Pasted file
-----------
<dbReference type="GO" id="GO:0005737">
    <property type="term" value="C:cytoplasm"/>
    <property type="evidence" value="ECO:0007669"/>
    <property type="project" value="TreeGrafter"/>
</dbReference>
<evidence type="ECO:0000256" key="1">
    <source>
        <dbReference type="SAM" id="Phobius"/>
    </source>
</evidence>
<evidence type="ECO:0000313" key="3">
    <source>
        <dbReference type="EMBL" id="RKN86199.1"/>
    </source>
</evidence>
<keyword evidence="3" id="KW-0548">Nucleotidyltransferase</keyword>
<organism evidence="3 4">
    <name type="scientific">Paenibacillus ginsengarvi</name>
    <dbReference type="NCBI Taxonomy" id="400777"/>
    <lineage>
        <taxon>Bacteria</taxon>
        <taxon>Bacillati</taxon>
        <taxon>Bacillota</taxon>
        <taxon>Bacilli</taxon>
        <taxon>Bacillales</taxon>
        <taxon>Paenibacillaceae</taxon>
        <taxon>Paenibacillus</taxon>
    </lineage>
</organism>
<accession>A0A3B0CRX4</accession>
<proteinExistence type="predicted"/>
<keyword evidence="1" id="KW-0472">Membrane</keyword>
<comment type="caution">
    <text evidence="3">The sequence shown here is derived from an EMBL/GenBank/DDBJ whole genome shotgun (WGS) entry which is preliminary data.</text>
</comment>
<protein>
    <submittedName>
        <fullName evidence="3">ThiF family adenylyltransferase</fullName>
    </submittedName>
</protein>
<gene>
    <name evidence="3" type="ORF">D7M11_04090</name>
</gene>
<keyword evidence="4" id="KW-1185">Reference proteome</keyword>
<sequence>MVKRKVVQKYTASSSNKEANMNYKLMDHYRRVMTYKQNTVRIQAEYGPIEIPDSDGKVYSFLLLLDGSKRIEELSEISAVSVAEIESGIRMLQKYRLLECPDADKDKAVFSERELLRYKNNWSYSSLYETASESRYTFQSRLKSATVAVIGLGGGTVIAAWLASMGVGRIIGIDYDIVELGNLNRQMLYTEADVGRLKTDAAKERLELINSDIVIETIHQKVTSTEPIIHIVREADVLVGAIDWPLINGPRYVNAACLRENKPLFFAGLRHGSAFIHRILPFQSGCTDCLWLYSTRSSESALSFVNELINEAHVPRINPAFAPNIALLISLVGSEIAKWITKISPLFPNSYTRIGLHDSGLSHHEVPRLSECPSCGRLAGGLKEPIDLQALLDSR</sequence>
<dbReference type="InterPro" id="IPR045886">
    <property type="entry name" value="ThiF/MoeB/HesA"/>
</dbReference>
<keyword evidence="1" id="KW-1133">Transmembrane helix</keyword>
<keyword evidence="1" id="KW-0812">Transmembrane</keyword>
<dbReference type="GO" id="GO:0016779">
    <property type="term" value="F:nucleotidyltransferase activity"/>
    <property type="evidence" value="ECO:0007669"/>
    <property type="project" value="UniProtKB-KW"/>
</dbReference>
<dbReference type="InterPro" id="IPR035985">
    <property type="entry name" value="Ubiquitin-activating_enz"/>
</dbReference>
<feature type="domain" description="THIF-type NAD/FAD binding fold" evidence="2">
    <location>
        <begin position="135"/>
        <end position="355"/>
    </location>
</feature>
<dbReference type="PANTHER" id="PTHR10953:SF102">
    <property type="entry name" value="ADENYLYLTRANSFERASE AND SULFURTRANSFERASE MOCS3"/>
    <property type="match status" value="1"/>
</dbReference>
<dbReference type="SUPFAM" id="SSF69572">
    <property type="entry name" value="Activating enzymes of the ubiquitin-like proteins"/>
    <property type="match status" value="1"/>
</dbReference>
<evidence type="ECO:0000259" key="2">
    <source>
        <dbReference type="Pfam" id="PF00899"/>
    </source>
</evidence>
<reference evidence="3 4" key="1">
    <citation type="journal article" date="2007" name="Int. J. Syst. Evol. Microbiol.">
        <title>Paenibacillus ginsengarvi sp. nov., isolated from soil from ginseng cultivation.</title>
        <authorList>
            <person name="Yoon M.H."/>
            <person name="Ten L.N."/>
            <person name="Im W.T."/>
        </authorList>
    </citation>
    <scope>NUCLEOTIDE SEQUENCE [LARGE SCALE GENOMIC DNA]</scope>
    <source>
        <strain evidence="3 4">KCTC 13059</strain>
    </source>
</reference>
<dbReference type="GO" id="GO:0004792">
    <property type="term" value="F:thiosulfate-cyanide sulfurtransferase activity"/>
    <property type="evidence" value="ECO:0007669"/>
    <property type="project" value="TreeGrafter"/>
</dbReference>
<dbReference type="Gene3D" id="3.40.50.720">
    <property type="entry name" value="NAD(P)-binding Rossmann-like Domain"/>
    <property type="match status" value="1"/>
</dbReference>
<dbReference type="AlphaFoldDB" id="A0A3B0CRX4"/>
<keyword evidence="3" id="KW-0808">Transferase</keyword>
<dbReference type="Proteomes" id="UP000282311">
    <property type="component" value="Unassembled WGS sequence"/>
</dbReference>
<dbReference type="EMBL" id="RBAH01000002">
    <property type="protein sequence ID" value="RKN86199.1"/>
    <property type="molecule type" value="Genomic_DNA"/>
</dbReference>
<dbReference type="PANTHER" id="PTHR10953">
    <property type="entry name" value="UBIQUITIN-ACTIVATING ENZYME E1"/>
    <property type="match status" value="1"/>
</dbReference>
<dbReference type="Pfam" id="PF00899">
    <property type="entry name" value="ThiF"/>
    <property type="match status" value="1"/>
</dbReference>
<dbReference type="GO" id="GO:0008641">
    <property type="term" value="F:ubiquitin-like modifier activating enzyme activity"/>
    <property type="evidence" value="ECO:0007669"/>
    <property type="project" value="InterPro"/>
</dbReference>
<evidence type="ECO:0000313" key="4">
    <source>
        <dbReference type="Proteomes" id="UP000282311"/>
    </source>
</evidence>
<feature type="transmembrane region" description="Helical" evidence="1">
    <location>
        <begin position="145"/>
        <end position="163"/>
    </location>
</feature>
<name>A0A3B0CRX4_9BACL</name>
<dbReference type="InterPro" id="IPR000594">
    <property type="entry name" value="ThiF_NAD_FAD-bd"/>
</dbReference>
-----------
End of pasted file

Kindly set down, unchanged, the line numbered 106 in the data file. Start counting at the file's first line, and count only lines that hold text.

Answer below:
<dbReference type="EMBL" id="RBAH01000002">